One of the tapes I picked up on my record store forays was the self-titled debut from Rage Against the Machine, and it was an eye-opening experience into the realm of political music. This was a band that took serious hip hop influences on one side, and planted their other foot in a sound that incorporated metal and hardcore instrumentation. It was energetic, angry and just a bit frightening, picking up where politically charged punk pioneers like the Clash and MC5 had left off, and charging into battle with renewed aggression.
Frontman Zack de la Rocha dropped guttural growling vocals along with tight raps, while guitarist Tom Morello rolled out a signature sound that was as undeniably funky as it was heavy. Angry political music was being presented in a way to move the masses, with a sound that was passionate and danceable. And the band backed it up with solid political ideals that attempted to incite people to take a stand to rage against their machines, as it were. Even if the result was only the hanging of the Battle For Los Angeles poster on a dorm room wall in order to appear intellectual and political, people did and still do take notice.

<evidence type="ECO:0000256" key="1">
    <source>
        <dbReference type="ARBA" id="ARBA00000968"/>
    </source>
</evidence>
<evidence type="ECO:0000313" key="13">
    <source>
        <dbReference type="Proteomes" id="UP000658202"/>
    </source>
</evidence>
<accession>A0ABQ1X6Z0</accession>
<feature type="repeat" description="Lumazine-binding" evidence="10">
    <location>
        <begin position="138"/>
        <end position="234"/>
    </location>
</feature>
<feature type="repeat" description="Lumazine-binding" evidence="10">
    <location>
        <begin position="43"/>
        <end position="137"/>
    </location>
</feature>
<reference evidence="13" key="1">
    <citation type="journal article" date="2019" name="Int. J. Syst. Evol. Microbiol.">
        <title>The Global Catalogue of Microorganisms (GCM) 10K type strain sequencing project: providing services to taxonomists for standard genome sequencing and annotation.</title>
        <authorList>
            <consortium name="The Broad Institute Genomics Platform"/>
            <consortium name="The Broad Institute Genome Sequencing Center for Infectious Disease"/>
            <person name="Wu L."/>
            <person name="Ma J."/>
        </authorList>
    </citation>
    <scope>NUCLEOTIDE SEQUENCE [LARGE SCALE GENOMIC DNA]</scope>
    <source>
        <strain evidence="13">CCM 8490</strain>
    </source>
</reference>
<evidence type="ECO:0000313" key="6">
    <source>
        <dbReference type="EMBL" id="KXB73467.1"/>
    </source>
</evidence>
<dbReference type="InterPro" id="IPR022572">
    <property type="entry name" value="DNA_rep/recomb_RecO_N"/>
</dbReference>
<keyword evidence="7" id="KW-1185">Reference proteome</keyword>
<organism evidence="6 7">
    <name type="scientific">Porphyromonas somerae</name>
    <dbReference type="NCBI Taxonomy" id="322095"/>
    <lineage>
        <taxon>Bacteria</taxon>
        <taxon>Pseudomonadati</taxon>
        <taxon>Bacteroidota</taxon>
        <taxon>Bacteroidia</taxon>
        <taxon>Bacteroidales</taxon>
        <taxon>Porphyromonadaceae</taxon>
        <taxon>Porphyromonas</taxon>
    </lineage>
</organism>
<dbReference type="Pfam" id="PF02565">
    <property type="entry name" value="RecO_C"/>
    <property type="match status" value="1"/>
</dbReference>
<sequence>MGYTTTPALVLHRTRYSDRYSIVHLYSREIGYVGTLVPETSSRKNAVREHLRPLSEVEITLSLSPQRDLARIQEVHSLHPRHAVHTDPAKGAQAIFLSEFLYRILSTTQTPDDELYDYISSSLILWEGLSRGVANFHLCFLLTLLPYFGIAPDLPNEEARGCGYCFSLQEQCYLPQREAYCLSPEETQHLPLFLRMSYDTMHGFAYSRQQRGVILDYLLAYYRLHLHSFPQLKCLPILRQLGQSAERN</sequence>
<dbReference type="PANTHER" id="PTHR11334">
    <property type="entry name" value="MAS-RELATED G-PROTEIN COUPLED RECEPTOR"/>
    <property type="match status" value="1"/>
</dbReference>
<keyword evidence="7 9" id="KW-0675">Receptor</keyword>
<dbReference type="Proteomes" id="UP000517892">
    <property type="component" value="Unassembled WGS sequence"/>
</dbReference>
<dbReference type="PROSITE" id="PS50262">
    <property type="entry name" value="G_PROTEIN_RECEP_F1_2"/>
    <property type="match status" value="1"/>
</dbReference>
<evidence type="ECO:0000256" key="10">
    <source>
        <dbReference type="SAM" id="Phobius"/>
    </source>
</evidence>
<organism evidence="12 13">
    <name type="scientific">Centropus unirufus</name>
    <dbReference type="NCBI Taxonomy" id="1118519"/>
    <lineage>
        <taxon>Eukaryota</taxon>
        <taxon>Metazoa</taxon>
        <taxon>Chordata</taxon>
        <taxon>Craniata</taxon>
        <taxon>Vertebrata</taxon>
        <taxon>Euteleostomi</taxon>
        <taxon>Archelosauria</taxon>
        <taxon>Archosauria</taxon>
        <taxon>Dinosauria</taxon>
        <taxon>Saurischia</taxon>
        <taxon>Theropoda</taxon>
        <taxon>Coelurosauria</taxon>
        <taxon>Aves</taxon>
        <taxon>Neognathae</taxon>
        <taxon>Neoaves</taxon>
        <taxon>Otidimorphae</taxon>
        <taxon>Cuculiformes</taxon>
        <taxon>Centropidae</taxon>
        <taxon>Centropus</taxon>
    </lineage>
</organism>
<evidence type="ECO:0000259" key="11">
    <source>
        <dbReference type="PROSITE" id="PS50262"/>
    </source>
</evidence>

At the time, I was writing about punk and industrial for a print zine called Vox Metallum a xeroxed mag that covered all aspects of the scenes that could be considered heavy - thus, the team of writers produced write ups that could see reviews for the new Winger album next to reviews of Metallica, Gwar, the Skatenigs or the Exploited. It was a fun era, and we were trying to create a sense of unity between very discordant groups of music fans in an attempt to present some common ground. Rage Against the Machine fit well there, with the way they were bridging gaps and promoting unity, and I gushed about the record.